Because Google was extremely vague about the wireless charging technology in the Pixel 3, I didn’t want to fill in the blanks by assuming that Pixel 3 supported 10W wireless charging via the Qi wireless charging standard. I wouldn’t blame you for making that assumption seeing how Google’s 18W wired charging is compliant with the USB Power Delivery standard. It turns out, though, that the Pixel 3’s wireless charging technology is proprietary – you can’t just use any 10W wireless charger from Amazon or eBay.

A Reddit user learned this lesson the hard way when they bought an Anker wireless charging stand that advertised 10W wireless charging, only to find that it wasn’t charging at the advertised power. He discovered this, admittedly unscientifically, using the Ampere application. Users none the wiser believed that their old Qi-enabled wireless chargers were providing the maximum 10W power because the phone told them it was “charging rapidly,” however, even though Google’s threshold for determining whether a charger is “fast” is if it provides >7.5W of power. This seems like a bug with the SystemUI, though.

Before you buy a wireless charging accessory, here’s a summary of what you need to know:

  • The Google Pixel 3 and Pixel 3 XL only support 10W wireless charging via the Google Pixel Stand and certified chargers sold via the “Made for Google” program. So far, only this Belkin wireless charger seems to be certified to support the Pixel 3’s proprietary wireless charging technology. However, only the Pixel Stand lets you access the new Google Assistant integrations.
  • The Google Pixel 3 and Pixel 3 XL only support 5W wireless charging via Qi-enabled wireless chargers.

Severity: Medium

Google Response: Working as intended

Issue #10 – Pixel Stand oddities

Yes, you can place the Pixel 3 or Pixel 3 XL on the Pixel Stand horizontally, but why would you when the lock screen, ambient display, and always on display don’t support landscape mode? Actually, they do, but Google never enabled it. It’s a single line of code they would need to change, and I can understand that toggling the boolean value and releasing it to users is probably not a good idea since the ambient display UI hasn’t been optimized for the landscape orientation. However, I feel like this is a big oversight on Google’s part because you can’t plug-in any USB Type-C earbuds like the Pixel USB-C earbuds when the phone is docked vertically on the Pixel Stand. Hell, if Android Pie didn’t remove the ability to install custom overlays, the community could fix this issue in minutes.

Next up is the ability to unlock the device while on the Pixel Stand. If you need to access something on your device beyond what Google Assistant can do, you’ll need to unlock your phone. Since there’s no face unlock feature, the fastest way to unlock the device is via the fingerprint scanner on the back. Unfortunately, the Pixel Stand is just tall enough to partially obstruct the fingerprint scanner on the rear. You kind of have to lift the device forward a bit before placing your finger on it – a little awkward in my view.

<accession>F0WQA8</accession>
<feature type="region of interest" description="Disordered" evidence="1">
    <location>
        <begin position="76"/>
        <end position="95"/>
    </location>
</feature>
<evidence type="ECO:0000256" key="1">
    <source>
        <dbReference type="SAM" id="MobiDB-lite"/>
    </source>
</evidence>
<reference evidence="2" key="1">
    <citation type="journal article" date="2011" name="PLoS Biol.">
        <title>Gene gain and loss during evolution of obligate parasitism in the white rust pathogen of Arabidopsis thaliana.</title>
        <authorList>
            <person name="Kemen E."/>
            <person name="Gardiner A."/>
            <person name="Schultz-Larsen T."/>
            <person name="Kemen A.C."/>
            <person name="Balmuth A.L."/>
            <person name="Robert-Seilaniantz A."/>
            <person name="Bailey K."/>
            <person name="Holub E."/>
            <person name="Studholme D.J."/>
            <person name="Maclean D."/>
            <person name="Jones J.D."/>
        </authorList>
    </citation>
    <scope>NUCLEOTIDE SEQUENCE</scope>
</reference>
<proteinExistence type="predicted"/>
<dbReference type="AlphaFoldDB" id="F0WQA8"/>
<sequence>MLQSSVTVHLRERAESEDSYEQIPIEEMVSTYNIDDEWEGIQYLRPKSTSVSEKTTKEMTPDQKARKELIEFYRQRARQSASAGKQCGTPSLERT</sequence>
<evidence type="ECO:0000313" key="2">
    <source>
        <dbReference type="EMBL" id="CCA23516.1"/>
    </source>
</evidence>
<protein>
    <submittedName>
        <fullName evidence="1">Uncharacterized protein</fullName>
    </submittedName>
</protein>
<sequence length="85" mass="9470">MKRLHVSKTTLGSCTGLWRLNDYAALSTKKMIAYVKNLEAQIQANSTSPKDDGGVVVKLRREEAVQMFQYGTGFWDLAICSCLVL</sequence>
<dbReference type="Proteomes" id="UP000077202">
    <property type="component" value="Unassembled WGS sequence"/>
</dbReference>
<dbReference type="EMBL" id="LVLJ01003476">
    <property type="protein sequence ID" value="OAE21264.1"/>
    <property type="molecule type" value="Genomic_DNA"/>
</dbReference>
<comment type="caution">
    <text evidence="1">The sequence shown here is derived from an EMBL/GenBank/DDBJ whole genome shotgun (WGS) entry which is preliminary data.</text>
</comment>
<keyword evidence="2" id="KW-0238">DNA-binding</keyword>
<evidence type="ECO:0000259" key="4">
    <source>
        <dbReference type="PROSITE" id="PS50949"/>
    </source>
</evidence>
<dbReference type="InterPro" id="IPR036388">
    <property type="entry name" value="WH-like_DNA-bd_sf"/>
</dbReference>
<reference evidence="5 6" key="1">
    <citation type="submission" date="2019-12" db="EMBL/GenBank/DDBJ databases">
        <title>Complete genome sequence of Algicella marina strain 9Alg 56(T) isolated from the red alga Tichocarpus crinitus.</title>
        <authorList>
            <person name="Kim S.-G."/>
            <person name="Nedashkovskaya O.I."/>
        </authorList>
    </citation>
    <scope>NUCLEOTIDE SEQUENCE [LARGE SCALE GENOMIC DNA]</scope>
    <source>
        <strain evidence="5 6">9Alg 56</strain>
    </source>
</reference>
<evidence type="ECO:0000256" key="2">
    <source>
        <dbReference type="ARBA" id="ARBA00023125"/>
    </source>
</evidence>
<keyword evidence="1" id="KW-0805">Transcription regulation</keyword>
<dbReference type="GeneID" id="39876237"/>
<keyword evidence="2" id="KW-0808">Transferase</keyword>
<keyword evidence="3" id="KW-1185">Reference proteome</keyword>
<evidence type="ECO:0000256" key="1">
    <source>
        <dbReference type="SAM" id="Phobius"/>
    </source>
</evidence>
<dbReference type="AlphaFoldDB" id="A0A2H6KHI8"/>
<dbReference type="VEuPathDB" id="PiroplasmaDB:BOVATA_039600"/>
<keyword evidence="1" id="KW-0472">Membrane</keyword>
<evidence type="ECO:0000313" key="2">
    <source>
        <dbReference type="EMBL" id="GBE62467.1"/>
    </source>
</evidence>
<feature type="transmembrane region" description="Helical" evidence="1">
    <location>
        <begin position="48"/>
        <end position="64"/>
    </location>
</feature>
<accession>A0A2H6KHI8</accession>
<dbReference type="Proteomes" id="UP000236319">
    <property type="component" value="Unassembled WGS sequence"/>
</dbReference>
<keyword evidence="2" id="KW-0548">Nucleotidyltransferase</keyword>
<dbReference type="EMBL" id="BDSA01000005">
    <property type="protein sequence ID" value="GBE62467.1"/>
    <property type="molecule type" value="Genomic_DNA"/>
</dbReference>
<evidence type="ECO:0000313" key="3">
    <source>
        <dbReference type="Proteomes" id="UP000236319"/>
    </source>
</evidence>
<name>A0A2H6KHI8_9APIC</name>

Severity: Medium

Google Response: None

Likelihood of a fix coming: Medium for the former issue, not possible for the latter issue


Issue #11 – Random notches

I think this issue is hilarious because of its absurdity. We all laughed when ZTE made a design concept for a device with two notches, and when Google acknowledged the possibility of a device with two notches by adding a “double display cutout” overlay to Developer options. This issue was first picked up by PiunikaWeb after they spotted a few users on Reddit report that a mysterious second notch overlay appears onscreen. We’re not sure why this happens for some users, but it’s probably tied to an issue with changing the orientation in Android.

Google Pixel 3 XL notchAll you have to do to fix this issue is to reboot your device. The bug is very rare (I’ve never met it) and very easy to fix, fortunately.

Severity: Very low

Google Response: A  fix is coming “soon”

Likelihood of a fix coming: Confirmed

Issue #12 – YouTube videos aren’t centered, and other notch oddities

If you’re new to using a device with a notch, you should know that most video apps don’t actually display content in the notch area. They can do so if you zoom into the video to make it fullscreen, but otherwise, most videos with a 16:9 aspect ratio don’t take up the whole screen. In the YouTube app, the video is off-center, as shown below in MKBHD’s video. In other parts of apps like Instagram’s Stories, Yahoo Fantasy, and YouTube Studio, the notch area isn’t used very effectively.

Pixel 3 XLAlthough these are all issues with the applications themselves, the issues still impact the user experience on the Pixel 3 XL. OxygenOS on the OnePlus 6, for example, lets you choose how apps should behave with the notch on a per-app basis. We know that Google isn’t a fan of interfering with how an app wants to work unless it’s part of a new platform restriction or mandate, but relying on apps to update themselves for notched devices will take some time to happen.

Severity: Very low

Google Response: A fix is coming, at least for the YouTube app

Likelihood of a fix coming: Only for YouTube

Issue #13 – Voice Match unlocking is gone